Inspection of mature KSHV miR-K12−11 and cellular miR-155 reveals significant homology, including the entire seed region often critical for mRNA target recognition7, i.e., nucleotides 2 to 8 (Fig. 1a). miR-155, the product of the bic gene10, is over-expressed in several types of B-cell lymphoma and its transgenic expression in mice causes B-cell malignancies9. miR-155 expression is induced in activated B–cells, T-cells, and macrophages11-13, and miR-155 knock-out mice display impaired immune functions14,15. Given the emerging importance of miR-155 in cancer and B-cell function, we asked whether miR-K12−11 functions as an ortholog of miR-155.

Fig. 1
Expression of miR-K12−11 and miR-155 in BJAB cells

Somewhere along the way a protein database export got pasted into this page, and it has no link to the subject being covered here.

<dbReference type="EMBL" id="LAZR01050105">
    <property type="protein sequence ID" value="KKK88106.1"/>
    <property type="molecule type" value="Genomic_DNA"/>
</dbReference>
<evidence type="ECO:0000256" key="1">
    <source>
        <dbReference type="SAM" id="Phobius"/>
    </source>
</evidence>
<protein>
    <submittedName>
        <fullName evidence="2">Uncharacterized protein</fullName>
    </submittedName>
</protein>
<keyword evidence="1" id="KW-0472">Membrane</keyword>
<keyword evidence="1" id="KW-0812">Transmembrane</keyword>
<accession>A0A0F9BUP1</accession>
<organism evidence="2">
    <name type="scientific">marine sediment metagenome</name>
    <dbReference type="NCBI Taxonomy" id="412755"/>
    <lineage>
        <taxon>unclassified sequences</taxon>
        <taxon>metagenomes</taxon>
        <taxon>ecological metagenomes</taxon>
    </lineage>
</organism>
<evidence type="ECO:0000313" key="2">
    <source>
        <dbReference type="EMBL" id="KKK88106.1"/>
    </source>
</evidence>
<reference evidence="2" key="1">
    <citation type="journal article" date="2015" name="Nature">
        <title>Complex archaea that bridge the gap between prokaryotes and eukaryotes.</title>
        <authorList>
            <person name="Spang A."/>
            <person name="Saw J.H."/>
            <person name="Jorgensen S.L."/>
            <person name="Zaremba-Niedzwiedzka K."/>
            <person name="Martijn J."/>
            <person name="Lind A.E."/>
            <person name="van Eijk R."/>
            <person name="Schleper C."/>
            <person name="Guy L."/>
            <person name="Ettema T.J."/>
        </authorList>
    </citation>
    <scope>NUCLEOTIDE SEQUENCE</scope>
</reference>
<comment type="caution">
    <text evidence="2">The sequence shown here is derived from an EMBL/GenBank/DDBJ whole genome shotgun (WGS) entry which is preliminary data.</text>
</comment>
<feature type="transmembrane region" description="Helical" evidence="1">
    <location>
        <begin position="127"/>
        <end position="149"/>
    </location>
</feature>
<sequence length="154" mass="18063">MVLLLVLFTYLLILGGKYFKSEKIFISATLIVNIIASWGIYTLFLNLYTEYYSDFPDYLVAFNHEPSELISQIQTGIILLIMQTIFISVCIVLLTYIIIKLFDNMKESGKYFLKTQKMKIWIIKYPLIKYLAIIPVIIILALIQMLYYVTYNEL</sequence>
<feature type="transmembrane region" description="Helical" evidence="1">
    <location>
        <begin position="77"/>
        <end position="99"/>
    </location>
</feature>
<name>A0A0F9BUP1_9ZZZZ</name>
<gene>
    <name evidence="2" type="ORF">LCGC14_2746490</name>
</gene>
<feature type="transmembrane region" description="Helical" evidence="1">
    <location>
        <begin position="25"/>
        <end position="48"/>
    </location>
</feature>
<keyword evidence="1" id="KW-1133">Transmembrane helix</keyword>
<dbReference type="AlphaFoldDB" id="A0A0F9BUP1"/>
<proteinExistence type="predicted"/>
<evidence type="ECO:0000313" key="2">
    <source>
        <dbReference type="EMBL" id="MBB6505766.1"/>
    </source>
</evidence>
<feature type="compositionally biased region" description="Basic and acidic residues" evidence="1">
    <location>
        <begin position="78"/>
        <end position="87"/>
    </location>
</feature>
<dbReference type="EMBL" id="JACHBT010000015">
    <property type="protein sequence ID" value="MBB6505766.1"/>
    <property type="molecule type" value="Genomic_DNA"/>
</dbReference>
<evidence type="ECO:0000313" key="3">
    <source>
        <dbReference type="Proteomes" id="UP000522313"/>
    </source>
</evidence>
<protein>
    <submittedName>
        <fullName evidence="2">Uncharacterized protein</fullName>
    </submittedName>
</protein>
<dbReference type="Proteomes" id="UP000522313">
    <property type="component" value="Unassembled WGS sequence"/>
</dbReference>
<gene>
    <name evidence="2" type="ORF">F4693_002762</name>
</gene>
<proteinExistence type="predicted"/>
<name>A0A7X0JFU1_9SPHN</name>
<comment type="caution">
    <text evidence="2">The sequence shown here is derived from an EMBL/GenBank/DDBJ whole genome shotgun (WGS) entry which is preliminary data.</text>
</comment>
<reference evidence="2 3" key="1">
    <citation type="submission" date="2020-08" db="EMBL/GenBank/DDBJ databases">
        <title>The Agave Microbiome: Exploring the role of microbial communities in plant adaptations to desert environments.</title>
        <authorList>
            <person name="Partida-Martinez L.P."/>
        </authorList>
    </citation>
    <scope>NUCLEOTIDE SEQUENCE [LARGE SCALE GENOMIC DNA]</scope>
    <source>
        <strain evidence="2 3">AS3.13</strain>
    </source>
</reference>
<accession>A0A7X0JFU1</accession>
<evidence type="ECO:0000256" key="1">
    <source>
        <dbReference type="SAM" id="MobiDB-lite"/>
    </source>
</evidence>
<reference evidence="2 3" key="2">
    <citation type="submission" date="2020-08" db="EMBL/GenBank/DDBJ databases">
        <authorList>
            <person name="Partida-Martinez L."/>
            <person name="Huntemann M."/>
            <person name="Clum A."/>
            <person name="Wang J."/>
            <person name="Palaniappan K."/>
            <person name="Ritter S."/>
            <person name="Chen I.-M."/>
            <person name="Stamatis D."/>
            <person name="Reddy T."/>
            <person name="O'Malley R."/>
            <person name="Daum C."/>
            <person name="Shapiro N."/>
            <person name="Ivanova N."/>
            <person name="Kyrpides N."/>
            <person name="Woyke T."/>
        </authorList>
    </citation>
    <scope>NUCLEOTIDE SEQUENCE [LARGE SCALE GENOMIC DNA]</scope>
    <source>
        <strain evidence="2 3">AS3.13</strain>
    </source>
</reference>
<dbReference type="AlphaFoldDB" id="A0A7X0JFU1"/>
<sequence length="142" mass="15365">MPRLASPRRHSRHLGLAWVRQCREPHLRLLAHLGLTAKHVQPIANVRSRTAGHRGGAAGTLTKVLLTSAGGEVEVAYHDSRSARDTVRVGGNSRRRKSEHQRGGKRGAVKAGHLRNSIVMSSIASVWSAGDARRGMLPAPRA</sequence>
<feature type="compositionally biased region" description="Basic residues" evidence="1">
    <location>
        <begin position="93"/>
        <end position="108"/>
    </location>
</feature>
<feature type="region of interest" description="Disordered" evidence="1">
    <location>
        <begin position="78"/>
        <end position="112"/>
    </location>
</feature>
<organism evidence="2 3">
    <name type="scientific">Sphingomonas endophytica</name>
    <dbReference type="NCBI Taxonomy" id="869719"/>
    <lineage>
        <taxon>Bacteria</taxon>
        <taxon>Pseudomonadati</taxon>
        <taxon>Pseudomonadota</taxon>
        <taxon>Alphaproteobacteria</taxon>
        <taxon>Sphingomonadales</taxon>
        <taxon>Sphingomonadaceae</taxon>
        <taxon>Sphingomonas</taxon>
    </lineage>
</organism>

We first prepared transductants of the KSHV-negative human B-cell line BJAB expressing physiological levels of miR-K12−11. A miR-K12−11 expression cassette was placed 3’ to the AcGFP ORF present in the lentiviral vector pNL-SIN-CMV-AcGFP (Fig. 1b). Cells transduced with this vector express transcripts that function as AcGFP mRNAs and as pri-miRNAs16. Transduced BJAB cells were sorted to generate pools expressing only AcGFP or expressing AcGFP and miR-K12−11. Expression of miR-K12−11 was confirmed by primer extension (Fig. 1c, lanes 1−8; Suppl. Fig. 2a,b) and by knockdown of an indicator bearing perfectly complementary sites17 (Suppl. Fig. 2c-e). Importantly, the level of expression and activity of miR-K12−11 in transduced BJAB cells was comparable to that observed in the B-cell line BC-1 (Fig. 1c, lane 15, Suppl. Fig. 2), which is latently infected with KSHV18.